by Richie Venton, SSP national workplace organiser
Active trade unionists and workers are increasingly convinced that the Labour Party under Sir Keir Starmer is not on their side, and that when some of their Union membership fees are used to fund such a feeble, anti-socialist opposition to the Tories, it’s like handing hard-earned cash to an arsonist intent on burning down your own house.
However, tens of thousands who turned to the SNP in recent years, in the hope it was a worker-friendly, pro-trade union alternative, are beginning to grasp the full significance of the old proverb about jumping out of the frying pan into the fire. Both ways they’re badly burnt!
From Frying Pan to Fire
Thousands of Scottish NHS staff who voted SNP in the hope of change and fair pay suffered a brutal awakening when the SNP government imposed a pay rise only marginally better than that conceded by Boris Johnson – which is now further devalued by the 10% leap in National Insurance Contributions.
Last year, hard-pressed, underpaid, undervalued care workers witnessed the grotesque spectacle of the combined votes of the Tories and SNP defeating a proposal in the Scottish Parliament for collective bargaining rights for trade unions in the care sector.
Further Education college lecturers were driven to strike action during a year-long battle to stop lecturers being replaced by instructor/assessors on drastically worse wages and conditions, plus use of the notorious fire-and-rehire weapon to impose this.
The Scottish government and its First Minister stood aside for nearly a year, refusing to back EIS-FELA union members, despite the government being the FE sector’s prime funder. It was only the combination of sustained strike action – up to and including during the Scottish elections – and ferocious political pressure on them by strikers and their allies, that eventually cornered the SNP government into bringing their influence to bear on college bosses.
Workers on Scottish ferries have similar tales to tell.
Railworkers: from Heroes to Zeros
But a section of workers who have particularly borne the brunt of the SNP’s thinly disguised pro-big business ideology and policies in practice are Scotland’s railway workers.
On top of the critically important public services they provide, and the pivotal role a decent railway service could and should play in combating the climate crisis, railway workers are people who put their lives on the line to keep trains running throughout the killer pandemic. But as several of them have said to me, they’ve gone from being heroes to zeros!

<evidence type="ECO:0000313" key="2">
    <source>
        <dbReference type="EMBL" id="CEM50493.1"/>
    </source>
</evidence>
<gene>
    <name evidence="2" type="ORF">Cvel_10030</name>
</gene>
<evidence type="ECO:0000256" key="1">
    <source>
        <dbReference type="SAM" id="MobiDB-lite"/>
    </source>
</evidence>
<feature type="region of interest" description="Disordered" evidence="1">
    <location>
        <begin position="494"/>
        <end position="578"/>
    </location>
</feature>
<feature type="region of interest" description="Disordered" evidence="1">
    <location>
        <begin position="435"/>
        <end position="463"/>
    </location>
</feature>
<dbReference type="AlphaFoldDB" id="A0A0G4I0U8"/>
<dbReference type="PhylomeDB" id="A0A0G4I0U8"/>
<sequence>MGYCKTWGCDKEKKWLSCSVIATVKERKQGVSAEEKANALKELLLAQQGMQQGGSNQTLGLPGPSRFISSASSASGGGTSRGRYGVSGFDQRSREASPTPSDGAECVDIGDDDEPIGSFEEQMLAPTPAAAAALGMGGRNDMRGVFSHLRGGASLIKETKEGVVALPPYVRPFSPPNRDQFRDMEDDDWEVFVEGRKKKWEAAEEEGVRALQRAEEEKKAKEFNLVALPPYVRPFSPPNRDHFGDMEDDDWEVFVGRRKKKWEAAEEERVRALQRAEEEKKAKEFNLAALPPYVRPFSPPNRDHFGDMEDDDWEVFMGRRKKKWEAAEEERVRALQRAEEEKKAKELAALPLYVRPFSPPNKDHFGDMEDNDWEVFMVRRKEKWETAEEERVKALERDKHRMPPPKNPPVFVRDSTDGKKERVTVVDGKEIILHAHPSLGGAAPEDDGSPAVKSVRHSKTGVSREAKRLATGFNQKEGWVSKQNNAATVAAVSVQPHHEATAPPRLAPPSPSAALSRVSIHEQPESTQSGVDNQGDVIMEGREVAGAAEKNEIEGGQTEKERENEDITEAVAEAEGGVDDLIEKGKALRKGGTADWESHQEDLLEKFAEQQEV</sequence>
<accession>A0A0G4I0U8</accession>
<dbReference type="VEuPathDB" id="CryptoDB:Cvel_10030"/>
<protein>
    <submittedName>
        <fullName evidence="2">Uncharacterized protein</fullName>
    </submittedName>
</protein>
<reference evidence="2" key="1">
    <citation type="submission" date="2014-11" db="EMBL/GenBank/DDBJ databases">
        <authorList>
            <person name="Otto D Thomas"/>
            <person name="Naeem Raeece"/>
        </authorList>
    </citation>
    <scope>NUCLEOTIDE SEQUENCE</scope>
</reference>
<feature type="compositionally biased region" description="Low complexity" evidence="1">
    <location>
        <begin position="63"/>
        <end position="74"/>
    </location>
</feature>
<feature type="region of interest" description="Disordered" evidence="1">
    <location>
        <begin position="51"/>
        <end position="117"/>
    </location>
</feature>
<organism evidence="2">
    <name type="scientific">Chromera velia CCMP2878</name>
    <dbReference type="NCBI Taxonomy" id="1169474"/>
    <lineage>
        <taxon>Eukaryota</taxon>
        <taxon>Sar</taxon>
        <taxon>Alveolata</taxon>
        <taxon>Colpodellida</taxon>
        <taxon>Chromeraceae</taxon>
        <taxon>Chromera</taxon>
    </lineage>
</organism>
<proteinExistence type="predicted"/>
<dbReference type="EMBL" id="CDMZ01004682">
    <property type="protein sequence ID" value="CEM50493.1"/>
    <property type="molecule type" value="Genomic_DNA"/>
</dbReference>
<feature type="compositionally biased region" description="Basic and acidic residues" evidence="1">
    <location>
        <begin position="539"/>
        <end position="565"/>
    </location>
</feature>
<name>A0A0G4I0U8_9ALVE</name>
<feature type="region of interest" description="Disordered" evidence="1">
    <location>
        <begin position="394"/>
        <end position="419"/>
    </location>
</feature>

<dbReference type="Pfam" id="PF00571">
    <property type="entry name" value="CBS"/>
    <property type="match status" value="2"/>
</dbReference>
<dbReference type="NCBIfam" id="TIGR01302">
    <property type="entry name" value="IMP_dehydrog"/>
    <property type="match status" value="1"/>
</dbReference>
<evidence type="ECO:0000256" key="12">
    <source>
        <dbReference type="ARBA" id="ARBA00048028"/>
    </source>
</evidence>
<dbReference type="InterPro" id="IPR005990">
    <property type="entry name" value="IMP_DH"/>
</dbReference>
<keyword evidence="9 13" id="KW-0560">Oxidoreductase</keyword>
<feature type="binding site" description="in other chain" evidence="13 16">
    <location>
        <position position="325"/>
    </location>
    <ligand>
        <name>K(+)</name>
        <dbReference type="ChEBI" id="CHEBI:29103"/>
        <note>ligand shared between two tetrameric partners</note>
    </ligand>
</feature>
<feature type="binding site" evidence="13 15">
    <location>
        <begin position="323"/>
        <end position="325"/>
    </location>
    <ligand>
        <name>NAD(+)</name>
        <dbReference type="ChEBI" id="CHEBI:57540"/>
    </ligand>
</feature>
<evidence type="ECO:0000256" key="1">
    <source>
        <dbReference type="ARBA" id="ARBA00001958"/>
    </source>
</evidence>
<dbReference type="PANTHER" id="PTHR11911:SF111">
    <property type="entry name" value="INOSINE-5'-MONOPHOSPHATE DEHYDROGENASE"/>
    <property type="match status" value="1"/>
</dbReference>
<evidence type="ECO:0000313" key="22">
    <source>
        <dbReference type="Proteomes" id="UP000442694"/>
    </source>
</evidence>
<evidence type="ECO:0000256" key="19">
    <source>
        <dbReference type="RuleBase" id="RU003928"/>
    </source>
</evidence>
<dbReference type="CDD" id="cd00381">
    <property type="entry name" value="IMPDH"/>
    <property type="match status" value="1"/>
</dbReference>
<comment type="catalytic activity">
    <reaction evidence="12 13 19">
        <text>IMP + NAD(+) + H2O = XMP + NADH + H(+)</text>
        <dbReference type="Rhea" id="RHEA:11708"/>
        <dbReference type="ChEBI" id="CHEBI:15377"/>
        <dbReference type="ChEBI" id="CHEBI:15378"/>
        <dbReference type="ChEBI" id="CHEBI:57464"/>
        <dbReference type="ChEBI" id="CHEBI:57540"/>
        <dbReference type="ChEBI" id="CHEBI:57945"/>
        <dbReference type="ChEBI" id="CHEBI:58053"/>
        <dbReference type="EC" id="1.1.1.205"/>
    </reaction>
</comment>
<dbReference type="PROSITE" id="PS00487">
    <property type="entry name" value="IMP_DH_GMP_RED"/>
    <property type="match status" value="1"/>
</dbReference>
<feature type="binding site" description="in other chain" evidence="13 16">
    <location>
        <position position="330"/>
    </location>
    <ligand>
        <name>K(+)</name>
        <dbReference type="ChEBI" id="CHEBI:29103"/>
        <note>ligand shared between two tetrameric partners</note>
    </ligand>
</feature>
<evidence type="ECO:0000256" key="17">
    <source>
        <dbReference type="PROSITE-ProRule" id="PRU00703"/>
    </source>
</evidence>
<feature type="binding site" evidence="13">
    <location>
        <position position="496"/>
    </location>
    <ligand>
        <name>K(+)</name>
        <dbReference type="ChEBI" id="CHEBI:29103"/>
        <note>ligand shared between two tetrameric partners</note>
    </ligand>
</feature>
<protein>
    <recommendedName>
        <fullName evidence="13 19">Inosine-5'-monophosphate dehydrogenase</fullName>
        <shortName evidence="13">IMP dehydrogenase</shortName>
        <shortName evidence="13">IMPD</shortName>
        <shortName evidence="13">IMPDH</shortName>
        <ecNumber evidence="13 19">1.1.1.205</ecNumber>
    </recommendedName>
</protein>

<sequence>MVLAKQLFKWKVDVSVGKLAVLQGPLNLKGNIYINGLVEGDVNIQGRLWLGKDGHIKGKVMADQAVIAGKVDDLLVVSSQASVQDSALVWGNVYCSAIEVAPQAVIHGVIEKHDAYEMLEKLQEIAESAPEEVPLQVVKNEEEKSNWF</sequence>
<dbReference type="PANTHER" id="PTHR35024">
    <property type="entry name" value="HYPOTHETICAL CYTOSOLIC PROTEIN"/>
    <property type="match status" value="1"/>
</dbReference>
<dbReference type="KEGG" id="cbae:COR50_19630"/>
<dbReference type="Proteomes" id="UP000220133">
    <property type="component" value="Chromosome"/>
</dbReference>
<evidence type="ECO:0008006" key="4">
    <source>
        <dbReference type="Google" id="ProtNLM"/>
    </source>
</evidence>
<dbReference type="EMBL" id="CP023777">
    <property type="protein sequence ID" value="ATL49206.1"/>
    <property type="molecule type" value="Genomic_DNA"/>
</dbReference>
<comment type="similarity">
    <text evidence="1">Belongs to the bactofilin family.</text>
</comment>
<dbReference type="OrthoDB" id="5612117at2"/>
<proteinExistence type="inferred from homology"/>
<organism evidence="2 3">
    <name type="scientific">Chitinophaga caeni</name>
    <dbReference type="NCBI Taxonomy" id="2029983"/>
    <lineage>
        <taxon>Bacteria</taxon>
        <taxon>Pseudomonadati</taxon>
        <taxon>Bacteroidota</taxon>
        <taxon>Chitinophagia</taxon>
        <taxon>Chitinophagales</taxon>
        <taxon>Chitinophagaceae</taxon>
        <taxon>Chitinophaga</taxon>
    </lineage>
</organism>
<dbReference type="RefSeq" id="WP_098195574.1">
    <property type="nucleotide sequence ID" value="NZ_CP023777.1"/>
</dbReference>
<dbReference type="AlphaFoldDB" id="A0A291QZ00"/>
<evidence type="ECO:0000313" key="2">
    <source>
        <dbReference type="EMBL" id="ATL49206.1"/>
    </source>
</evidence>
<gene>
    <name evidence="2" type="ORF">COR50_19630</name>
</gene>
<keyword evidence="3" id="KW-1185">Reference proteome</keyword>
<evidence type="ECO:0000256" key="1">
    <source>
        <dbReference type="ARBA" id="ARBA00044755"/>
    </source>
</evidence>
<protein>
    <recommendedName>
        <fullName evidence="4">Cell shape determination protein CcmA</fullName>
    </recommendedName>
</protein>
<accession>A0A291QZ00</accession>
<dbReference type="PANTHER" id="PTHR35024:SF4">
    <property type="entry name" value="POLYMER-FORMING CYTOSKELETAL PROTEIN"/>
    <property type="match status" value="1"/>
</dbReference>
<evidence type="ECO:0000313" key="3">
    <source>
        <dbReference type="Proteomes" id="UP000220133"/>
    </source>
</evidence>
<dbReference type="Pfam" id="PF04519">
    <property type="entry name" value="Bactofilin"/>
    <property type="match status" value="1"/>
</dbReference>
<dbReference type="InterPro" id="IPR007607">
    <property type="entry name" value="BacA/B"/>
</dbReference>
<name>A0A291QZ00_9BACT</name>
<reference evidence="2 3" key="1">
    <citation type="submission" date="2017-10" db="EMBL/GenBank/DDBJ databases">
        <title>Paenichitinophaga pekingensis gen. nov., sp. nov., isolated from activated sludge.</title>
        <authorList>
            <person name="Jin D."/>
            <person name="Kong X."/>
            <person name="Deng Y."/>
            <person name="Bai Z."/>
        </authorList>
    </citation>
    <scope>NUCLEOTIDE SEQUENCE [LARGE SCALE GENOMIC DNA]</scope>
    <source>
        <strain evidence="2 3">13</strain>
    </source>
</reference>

The Scottish government leased out Caledonian Sleeper Services to the notorious SERCO profiteers, and when this outfit – owned by Tory Winston Churchill’s grandson – refuses to grant a single penny pay increase to staff who work 12– to 15-hour shifts, the SNP government refuses to lift a finger.
They fund SERCO through Coronavirus Emergency Measures Agreements to the tune of tens of millions, but don’t see fit to even publicly support the staff, let alone instruct SERCO to cough up decent pay from the public money they’ve been handed.
SNP Government Refuse to Negotiate
For most of 2021, conductors, ticket examiners and other grades of workers on ScotRail have been asking the Scottish government to step in and implement pay equality across all grades, by giving enhanced payments for working their rest days, as only ScotRail drivers currently get.
Enhanced payments which all staff got prior to the pandemic, before being withdrawn, on the SNP government’s watch. After being repeatedly blanked by the government, these RMT members voted to stage a succession of strike actions on their Sundays off, but still Nicola Sturgeon’s administration refused to intervene and find a just settlement.
Anti-union Attacks by SNP MSPs
Now as the COP26 gathering in Glasgow looms, the SNP are desperate to wave their green credentials in front of the government leaders, bankers, corporations, NGOs and other luminaries heading for Scotland.
In a shocking display of anti-trade union, anti-worker sentiments, the five Glasgow SNP backbench MSPs have used the media to launch an attack on the RMT union and its members for daring to consider industrial action during COP26, in pursuit of what would be their first pay rise in 3 years.
The five MSPs, Bob Doris, James Dornan, Bill Kidd, John Mason and Kaukab Stewart, declared to the media:
“We support the right of every worker and union to engage with their employers to seek a pay deal but this is an unhelpful way for the union’s London bosses to go about kick-starting those negotiations.